WeiYa's Work Yard

A dog, who fell into the ocean of statistics, tries to write down his ideas and notes to save himself.

Wierd Things in Mixture Models

Posted on
Tags: Mixture Models

This note is based on Larry’s post, Mixture Models: The Twilight Zone of Statistics.

The Gaussian Mixture

One of the simplest mixture models is a finite mixture of Gaussians:

\[p(x,\psi) = \sum_{j=1}^kw_j\phi(x;\mu_j,\Sigma_j)\,.\]

Here, $\phi(x;\mu_j,\Sigma_j)$ denotes a Gaussian density with mean vector $\mu_j$ and covariance matrix $\Sigma_j$.

The Wierd Things

Infinite Likelihood

An extreme case pointed by ESL, also by PRML (someone said), the likelihood function can blow up to infinity as the variance of that Gaussian shrinks to zero.

Multimodality of the Likelihood

The likelihood has many modes. Finding the global (but not infinite) mode is a nightmare. The EM algorithm only finds local modes.

Loken (2005) discussed more details about this point.

For a specific application of mixture models, use the following figure which represent the contours of the likelihood to provide some intuition.

The most notable feature is the two modal regions corresponding to estimates in the neighborhood of the two equivalent maximum likelihood estimates.

A approach to solve the label-switching problem might be to assign one of the observations to a specific class. If we assume that one of these observations is known to be in class 1, the modified likelihood looks strikingly different.

(I guess there are other modes not caused by the label switching, which would be more serious, but I want some examples to help me understand.)

Multimodality of the Density

The number of modes of a mixture of $k$ Gaussians might have less than $k$ or more than $k$. Edelsbrunner et al. (2013) said that extra (ghost) modes do not exist in $\bbR^1$ and are generally not well studied in high dimensions. They study a configuration of $n+1$ Gaussian kernels for which there are exactly $n+2$ modes.


First, there is nonidentifability due to permutation of labels.

Secondly, a bigger issue is local nonidentifability. Suppose that

\[p(x;\eta,\mu_1,\mu_2) = (1-\eta)\phi(x;\mu_1,1) + \eta \phi(x;\mu_2,1)\,.\]
  • If $\mu_1=\mu_2=\mu$, the parameter $\eta$ has disappeared.
  • If $\eta=1$, the parameter $\mu_2$ disappears.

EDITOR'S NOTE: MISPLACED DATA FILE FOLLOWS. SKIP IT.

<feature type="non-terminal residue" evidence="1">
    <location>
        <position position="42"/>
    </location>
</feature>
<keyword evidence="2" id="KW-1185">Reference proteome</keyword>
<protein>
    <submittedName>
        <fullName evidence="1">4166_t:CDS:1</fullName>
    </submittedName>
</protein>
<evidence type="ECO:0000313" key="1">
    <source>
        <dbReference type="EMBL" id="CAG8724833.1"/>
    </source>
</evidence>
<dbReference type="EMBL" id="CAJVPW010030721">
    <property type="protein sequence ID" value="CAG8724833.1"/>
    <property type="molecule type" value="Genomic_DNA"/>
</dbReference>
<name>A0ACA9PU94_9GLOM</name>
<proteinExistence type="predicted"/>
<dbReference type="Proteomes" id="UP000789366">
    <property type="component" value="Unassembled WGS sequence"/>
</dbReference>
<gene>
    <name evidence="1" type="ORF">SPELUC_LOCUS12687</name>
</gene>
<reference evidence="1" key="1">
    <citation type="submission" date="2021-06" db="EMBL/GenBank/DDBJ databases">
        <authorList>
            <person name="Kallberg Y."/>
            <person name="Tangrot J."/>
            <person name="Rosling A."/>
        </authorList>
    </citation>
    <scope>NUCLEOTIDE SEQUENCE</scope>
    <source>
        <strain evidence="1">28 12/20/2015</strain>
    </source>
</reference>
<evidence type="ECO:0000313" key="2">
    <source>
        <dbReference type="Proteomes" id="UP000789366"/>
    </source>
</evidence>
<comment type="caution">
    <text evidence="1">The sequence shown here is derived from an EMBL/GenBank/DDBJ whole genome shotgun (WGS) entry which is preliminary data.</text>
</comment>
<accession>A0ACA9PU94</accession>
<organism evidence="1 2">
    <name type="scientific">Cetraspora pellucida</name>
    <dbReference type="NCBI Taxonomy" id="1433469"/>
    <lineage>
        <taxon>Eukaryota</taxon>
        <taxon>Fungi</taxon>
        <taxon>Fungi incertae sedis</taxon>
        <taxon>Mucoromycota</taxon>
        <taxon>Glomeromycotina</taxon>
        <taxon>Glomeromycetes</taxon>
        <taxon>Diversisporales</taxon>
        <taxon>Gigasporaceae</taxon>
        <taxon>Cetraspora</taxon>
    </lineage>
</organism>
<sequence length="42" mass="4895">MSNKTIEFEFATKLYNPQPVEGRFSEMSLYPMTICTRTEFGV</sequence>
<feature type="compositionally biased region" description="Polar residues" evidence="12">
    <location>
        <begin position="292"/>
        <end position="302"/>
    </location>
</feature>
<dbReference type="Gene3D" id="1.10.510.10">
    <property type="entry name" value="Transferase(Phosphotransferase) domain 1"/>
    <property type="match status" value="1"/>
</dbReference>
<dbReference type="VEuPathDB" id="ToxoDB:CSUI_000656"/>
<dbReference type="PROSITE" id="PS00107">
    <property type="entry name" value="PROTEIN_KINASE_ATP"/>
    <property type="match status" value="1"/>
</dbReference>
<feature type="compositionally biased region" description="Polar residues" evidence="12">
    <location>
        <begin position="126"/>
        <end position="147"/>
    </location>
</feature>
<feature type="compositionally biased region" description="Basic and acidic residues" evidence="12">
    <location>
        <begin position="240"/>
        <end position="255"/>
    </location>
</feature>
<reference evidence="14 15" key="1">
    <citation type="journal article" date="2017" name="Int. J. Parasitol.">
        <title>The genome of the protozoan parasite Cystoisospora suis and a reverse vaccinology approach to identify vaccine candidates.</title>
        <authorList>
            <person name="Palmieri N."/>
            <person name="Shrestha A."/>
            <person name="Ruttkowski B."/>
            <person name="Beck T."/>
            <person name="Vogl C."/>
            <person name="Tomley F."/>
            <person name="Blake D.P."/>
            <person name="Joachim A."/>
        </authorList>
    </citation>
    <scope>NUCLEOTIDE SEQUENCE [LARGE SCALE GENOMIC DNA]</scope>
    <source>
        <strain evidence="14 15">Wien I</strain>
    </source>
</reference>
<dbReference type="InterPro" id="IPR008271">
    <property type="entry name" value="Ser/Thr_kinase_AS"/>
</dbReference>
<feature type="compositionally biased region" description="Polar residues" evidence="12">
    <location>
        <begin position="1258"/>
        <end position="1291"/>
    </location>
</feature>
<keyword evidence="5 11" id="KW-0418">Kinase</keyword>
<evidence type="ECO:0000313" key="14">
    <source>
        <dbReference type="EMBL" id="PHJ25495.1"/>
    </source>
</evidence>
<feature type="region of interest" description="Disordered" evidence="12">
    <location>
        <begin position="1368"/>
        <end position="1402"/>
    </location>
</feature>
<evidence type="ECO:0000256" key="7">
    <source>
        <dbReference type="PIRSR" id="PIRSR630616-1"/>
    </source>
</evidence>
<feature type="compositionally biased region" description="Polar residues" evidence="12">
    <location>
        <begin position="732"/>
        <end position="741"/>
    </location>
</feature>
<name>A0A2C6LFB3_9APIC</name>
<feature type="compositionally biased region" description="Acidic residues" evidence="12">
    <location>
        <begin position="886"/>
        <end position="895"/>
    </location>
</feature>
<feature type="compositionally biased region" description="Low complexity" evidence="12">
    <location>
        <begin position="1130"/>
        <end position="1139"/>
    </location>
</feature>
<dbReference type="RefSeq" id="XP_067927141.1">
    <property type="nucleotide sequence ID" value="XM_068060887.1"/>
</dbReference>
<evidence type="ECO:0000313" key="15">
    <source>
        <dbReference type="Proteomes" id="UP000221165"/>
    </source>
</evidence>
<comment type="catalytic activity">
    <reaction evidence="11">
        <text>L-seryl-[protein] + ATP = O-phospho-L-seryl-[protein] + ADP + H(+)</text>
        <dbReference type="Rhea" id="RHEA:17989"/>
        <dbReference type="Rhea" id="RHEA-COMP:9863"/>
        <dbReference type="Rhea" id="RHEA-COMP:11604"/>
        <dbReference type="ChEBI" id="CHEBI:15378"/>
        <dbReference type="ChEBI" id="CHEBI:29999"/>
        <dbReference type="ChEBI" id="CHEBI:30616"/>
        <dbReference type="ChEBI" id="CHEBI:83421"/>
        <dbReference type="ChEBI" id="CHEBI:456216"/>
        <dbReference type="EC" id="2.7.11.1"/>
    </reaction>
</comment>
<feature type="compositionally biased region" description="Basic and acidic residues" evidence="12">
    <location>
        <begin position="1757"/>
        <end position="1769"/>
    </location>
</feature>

Chen (1995) establish the best possible rate of convergence for estimating the mixing distribution. The key for estimating the mixing distribution is the knowledge of the number of components in the mixture. While a $\sqrt n$-consistent rate is achievable when the exact number of components is known, the best possible rate is only $n^{-1/4}$ when it is unknown.

Nonintuitive Group Membership

Let $Z=1,2$ denote the two components. We can compute $P(Z=1\mid X=x)$ and $P(Z=2\mid X=x)$ explicitly. Then assign an $x$ to the first component if $P(Z=1\mid X=x) > P(Z=2\mid X=x)$.

Improper Posteriors

Improper priors would yield improper posteriors, but proper priors may be undesirable because they require subjective input. Wasserman (2000) proposed the use of specially chose data-dependent priors.

Specifically, let $\cL_n(\psi)$ be the likelihood function and let $\pi(\psi)$ be some ‘target’ prior which assumed to be improper. The formal posterior

\[\pi(\psi\mid Y^n) \propto \cL_n(\psi)\pi(\psi)\]

is typically improper. The solution is to replace the likelihood function $\cL_n(\psi)$ with a pseudolikelihood function

\[\cL_n^*(\psi) = \cL_n(\psi) - \inf_\psi\{\cL_n(\psi)\}\,.\]

Inference is based on the pseudoposterior

\[\pi^*(\psi\mid Y^n) \propto \cL_n^*(\psi)\pi(\psi)\]

which is proper. The pseudoposterior is equivalent to a posterior based on the product of the usual likelihood and a data-dependent prior $\pi_n$, i.e.,

\[\pi^*(\psi\mid Y^n) \propto \cL_n(\psi)\pi_n(\psi)\,.\]


Published in categories Note